In a recent webinar, the Prime Minister of India stated that in recent years, India has added 139 Giga Watts capacity and reached the goal of one nation-one grid-one frequency. He added that reforms like the UDAY scheme were undertaken to improve financial and operational efficiencies. He further added that India has become a power surplus country from a power deficit one. The idea of One Nation, One Grid has been making rounds in the news for the last few years. However, the idea is not new to us. To reach the ambitious goal of India becoming a nation using renewable energy sources for most of its needs, the idea of One Nation, One Grid is vital. The energy sector plays a crucial role in the progress of the country and influences both ease of living and ease of doing business. To fulfil the goals, the nation needs to have last-mile connectivity and One Nation, One Grid is a step forward in this direction.
Due to its high dependence on roads for the goods’ movement, India had long suffered from high logistics costs and slow economic progress. This situation is expected to change next year when Eastern Dedicated Freight Corridor and Western Dedicated Freight Corridor are set to be operationalised after the completion of the first phase of the DFC project.
Vehicle scrappage programs serve multiple purposes like reducing traffic congestion, air pollution, pressure on mines, etc. However, it is also a key tool for economic revival as it has a direct bearing on the automobile sector– a critical determinant of economic growth. Many countries used it in the aftermath of the 2008 financial crisis to aid their recovery. Recently, Ministry of Road Transport and Highways released the draft Vehicle Scrappage Policy. This could serve as a much needed leg up for the Indian auto industry and post-COVID economy.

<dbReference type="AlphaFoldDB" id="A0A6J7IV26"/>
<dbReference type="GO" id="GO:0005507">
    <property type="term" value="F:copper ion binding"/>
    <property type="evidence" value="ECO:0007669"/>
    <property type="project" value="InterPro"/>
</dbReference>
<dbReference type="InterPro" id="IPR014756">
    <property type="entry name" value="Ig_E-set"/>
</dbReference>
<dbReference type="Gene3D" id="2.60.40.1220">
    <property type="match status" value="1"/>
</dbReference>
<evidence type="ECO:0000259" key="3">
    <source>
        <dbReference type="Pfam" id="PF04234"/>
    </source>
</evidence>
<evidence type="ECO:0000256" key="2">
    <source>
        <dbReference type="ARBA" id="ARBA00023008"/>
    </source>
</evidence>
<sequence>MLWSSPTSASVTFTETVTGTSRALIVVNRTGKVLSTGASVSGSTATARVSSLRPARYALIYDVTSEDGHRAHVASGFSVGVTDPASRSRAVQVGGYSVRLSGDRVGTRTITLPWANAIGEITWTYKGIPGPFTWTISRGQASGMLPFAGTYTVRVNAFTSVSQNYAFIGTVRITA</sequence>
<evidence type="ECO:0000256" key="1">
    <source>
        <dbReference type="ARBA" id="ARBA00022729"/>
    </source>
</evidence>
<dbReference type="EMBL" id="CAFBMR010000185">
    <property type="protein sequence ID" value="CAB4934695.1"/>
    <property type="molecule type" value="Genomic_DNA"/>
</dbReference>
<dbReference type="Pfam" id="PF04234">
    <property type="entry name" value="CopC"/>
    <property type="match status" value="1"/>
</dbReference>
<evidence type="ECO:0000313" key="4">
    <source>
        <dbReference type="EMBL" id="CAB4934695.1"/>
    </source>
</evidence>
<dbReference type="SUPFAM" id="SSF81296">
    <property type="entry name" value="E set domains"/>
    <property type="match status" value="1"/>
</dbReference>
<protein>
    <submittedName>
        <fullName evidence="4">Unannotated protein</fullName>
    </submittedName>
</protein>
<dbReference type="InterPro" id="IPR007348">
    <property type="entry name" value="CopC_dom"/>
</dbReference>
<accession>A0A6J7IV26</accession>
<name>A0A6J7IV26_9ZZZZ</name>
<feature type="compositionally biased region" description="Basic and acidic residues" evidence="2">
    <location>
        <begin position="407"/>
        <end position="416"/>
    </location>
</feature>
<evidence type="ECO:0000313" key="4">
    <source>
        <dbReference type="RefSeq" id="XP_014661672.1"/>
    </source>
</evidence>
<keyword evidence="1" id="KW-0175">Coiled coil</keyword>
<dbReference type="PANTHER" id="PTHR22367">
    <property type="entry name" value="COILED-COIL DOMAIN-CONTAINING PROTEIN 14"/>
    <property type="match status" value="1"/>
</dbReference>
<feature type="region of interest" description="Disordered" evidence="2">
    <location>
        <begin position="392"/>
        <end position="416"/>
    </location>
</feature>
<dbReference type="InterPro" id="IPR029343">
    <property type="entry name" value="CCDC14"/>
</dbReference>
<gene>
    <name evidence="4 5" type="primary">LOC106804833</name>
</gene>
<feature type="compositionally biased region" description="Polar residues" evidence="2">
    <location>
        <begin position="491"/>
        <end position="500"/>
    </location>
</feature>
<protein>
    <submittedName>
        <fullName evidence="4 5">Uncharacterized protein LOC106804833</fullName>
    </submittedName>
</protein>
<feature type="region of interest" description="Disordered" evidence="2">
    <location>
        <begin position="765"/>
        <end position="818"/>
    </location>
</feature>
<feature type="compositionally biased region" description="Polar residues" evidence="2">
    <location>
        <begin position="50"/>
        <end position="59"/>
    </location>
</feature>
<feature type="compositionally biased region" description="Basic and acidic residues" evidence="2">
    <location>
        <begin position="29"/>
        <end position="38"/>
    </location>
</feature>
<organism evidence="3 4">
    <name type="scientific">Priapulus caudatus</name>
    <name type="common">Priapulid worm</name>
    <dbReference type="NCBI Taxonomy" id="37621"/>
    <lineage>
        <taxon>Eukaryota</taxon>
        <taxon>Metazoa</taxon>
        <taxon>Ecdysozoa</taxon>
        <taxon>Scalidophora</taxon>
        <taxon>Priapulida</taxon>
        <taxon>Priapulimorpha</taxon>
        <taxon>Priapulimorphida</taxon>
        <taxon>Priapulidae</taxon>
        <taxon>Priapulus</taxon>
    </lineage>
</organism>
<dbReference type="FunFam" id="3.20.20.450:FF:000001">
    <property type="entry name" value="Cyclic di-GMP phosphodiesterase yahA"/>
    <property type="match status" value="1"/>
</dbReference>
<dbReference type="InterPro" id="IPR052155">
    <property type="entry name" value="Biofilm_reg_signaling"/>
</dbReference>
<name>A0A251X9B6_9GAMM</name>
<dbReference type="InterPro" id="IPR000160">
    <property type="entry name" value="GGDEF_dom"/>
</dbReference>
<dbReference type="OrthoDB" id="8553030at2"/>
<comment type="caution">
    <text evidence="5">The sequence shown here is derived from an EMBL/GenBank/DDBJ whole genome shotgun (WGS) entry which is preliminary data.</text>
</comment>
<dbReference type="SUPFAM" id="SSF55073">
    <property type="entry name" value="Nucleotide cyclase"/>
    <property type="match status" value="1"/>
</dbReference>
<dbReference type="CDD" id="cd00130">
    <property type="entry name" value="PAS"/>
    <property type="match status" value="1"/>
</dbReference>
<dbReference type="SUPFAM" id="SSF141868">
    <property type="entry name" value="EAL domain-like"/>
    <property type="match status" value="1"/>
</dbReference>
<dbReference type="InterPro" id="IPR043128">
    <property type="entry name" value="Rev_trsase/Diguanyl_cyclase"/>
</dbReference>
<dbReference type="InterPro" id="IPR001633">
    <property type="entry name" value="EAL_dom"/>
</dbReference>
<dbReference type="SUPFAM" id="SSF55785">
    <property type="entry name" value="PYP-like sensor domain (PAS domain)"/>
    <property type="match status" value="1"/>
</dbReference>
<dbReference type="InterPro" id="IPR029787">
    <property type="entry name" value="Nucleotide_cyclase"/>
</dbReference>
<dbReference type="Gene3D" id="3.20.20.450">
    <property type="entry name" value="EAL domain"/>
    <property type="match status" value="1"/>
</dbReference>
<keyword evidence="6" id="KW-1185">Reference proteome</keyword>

Industrial capacities and critical infrastructure are key targets in warfare. This has been so especially since the Industrial Revolution. Today, cyberwarfare poses a greater threat in this regard as it can cause much greater damage to the target with very little cost to the attacker. The ShadowPad attack on Mumbai’s electricity distribution grid has shown the damaging potential of cyberattacks directed at critical infrastructure. Though the energy sector is one of the most targeted in such attacks, it isn’t the only one. Sectors like transport, telecommunication, manufacturing units and other public sector services could be brought down by cyberattacks.
Recently, the Government of India notified the new Information Technology (Intermediary Guidelines and Digital Media Ethics Code) Rules 2021 in the wake of growing concern around transparency, accountability and rights of users related to digital media. The rules aim to regulate social media, digital media, and OTT (Over The Top) platforms. The Rules provide broad powers to the government to regulate and monitor social media intermediaries including online news media. The Rules have been framed in exercise of powers under section 87 (2) of the Information Technology Act, 2000 and in supersession of the earlier Information Technology (Intermediary Guidelines) Rules 2011. The Rules are considered to be an instrument of a “soft-touch” oversight mechanism. The Part-II of these Rules shall be administered by the Ministry of Electronics and Information and Technology and Part-III will be administered by the Ministry of Information and broadcasting.